Located just a distiller’s leap from Kobe Bay, Eigashima is the closest whisky distillery to the coast in Japan. The ocean laden air is reflected in the whisky’s savoury, saline driven purity. Founded in 1888, Eigashima holds Japan’s first whisky license, issued in 1919. serious malt production did not begin until 1984, when the current copper pot stills were put into action and a focus on premium whiskies began at their “White Oak” facility. Following a program dedicated to crafting an insanely fine, super sipping whisky, they limit production to insure that quality is preeminent, making Eigashima’s Akashi one of the rarest whiskies on the planet.
Akashi is named after its hometown -- translated as the “Sun Rise City” -- where the owner’s family has been making traditional Japanese alcoholic beverages for over three centuries. Akashi whisky is blended in the scotch tradition, with Japanese precision, the malt is lightly peated, and vatting is mostly ex-bourbon barrels. The nose is very fruity with apricots and dried fruits, and a shy note of honey. -Distiller's Notes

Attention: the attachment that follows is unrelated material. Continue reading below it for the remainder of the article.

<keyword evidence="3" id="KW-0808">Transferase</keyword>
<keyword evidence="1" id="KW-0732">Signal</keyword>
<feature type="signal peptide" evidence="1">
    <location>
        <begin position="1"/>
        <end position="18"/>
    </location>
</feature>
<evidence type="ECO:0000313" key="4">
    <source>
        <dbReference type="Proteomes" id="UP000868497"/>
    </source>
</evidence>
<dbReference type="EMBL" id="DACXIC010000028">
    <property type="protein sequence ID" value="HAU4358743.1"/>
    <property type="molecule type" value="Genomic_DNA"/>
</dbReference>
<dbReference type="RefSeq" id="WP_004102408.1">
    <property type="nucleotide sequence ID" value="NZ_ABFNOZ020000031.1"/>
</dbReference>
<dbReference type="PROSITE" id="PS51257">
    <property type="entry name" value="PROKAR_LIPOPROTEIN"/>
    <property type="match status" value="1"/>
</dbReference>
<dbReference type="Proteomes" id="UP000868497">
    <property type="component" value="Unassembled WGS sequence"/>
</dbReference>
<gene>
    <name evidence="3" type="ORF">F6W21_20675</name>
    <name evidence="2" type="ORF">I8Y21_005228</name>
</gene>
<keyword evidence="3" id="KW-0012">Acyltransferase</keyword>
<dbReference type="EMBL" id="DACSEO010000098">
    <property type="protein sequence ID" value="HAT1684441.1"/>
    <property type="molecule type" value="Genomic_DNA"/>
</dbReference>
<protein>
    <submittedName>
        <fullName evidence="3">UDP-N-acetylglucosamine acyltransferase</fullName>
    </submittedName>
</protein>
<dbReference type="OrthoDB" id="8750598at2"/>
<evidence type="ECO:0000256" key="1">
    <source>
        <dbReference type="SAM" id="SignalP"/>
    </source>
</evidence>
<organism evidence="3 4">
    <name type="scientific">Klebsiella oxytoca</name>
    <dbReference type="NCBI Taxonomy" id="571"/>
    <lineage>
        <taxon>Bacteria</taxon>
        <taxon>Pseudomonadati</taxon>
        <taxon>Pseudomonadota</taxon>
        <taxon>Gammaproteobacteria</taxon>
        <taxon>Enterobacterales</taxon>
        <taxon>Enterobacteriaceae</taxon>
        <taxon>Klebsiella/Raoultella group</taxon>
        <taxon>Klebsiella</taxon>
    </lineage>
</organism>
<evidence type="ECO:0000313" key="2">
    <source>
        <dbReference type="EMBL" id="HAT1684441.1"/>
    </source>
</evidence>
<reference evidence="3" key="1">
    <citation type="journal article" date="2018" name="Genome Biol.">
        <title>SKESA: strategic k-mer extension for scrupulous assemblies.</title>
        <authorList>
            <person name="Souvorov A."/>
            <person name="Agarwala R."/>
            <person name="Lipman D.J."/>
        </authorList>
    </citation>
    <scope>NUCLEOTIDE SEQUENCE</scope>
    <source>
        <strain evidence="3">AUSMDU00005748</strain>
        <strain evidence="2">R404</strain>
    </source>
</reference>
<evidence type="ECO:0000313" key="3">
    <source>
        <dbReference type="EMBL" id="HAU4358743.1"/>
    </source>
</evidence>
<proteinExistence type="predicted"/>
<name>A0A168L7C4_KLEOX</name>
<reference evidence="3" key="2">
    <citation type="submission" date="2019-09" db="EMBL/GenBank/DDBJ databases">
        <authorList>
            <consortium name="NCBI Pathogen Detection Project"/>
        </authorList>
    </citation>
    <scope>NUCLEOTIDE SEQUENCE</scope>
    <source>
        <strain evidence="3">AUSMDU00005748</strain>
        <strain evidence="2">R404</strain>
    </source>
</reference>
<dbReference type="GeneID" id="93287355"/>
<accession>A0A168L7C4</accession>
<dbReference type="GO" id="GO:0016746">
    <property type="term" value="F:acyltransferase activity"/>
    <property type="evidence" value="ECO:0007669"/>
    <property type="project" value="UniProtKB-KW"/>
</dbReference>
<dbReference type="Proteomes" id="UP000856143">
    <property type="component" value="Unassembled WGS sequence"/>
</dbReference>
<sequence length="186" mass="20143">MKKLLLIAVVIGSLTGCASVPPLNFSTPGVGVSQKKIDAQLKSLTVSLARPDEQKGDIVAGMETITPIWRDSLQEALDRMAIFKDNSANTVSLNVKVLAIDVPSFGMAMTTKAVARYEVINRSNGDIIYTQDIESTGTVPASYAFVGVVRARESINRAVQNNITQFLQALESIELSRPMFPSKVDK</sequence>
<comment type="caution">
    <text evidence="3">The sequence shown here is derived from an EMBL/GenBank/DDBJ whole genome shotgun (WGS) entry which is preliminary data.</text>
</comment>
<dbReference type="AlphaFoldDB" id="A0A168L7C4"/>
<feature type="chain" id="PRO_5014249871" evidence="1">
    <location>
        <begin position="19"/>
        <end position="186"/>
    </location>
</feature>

Yamazaki Whisky is Suntory's flagship single malt whisky, from Japan’s first and oldest malt distillery, multi-layered with fruit and Mizunara aromas.
Nose: Raisin, apricot, cafe au lait, Mizunara (Japanese oak)
Palate: Blackberry, strawberry jam, dark chocolate
Finish: Long, spicy, smooth
95pts - Wine Enthusiast
"This is an excellent special-occasion single malt from Suntory. Look for a bold, luscious butterscotch, note, enlivened by touches of stone fruit, lychee, and a faint hint of smoke. The buttery-soft texture and amber color with bright orange-gold highlights add to the luxe experience."
93pts - Whisky Advocate
"Deep, mature in nature, and very complex. Notes of polished leather, maple syrup, and dark pit fruit, with suggestions of tobacco smoke, wood shavings, and unsweetened chocolate. References to fine old bourbon and ultra-matured pot-still rum provide intrigue. Proof that Japan produces some outstanding, distinctive whiskies. Nicely done!"